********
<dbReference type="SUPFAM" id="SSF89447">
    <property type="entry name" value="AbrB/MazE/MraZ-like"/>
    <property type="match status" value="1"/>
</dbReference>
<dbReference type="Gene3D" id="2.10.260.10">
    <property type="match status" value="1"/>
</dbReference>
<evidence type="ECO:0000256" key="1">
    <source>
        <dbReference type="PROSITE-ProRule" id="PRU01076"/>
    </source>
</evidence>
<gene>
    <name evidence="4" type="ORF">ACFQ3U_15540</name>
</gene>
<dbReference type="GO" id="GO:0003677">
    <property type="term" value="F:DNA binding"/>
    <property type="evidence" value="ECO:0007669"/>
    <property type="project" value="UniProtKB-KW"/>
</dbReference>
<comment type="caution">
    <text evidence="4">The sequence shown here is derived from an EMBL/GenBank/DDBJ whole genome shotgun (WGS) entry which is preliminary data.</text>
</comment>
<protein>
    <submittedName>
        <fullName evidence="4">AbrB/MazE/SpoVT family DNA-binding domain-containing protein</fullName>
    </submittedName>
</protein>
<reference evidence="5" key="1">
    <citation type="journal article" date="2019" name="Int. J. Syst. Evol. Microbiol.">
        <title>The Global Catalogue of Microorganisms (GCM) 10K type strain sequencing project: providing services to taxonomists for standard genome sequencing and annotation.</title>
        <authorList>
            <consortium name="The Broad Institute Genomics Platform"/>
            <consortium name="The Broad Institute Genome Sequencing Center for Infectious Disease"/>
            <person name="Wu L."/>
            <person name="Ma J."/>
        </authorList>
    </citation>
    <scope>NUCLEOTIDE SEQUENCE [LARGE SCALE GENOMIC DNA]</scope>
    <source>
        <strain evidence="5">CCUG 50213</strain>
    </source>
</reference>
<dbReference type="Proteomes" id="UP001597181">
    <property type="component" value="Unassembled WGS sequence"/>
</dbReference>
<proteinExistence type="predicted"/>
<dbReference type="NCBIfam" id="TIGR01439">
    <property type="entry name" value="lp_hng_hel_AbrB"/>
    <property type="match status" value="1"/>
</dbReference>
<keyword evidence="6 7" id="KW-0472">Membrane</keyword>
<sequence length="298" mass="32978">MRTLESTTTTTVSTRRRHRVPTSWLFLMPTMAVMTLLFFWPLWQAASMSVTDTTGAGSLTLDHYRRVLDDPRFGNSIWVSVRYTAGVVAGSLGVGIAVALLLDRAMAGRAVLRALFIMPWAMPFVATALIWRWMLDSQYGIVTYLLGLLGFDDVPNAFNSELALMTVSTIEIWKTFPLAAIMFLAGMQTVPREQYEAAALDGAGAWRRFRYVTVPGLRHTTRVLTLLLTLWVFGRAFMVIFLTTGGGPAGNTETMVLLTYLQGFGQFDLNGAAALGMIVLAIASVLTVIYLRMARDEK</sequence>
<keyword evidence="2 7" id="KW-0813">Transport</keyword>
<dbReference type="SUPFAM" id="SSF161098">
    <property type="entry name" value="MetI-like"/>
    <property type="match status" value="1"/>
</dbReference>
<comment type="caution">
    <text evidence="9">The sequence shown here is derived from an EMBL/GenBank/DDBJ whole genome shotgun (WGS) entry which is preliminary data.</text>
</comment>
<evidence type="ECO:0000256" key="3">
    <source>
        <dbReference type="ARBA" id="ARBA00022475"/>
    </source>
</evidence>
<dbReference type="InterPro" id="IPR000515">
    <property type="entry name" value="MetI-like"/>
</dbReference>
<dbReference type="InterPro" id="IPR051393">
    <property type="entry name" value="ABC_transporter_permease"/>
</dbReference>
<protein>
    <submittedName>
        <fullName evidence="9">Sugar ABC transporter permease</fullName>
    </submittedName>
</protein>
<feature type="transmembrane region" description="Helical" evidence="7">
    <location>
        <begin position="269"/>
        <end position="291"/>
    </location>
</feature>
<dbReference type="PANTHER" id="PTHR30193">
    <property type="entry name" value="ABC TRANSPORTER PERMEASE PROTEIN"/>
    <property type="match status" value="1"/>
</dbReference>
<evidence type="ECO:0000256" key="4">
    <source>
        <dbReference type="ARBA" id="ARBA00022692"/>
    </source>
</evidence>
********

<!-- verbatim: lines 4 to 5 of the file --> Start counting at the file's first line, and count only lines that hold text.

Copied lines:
</dbReference>
<dbReference type="Gene3D" id="2.10.260.10">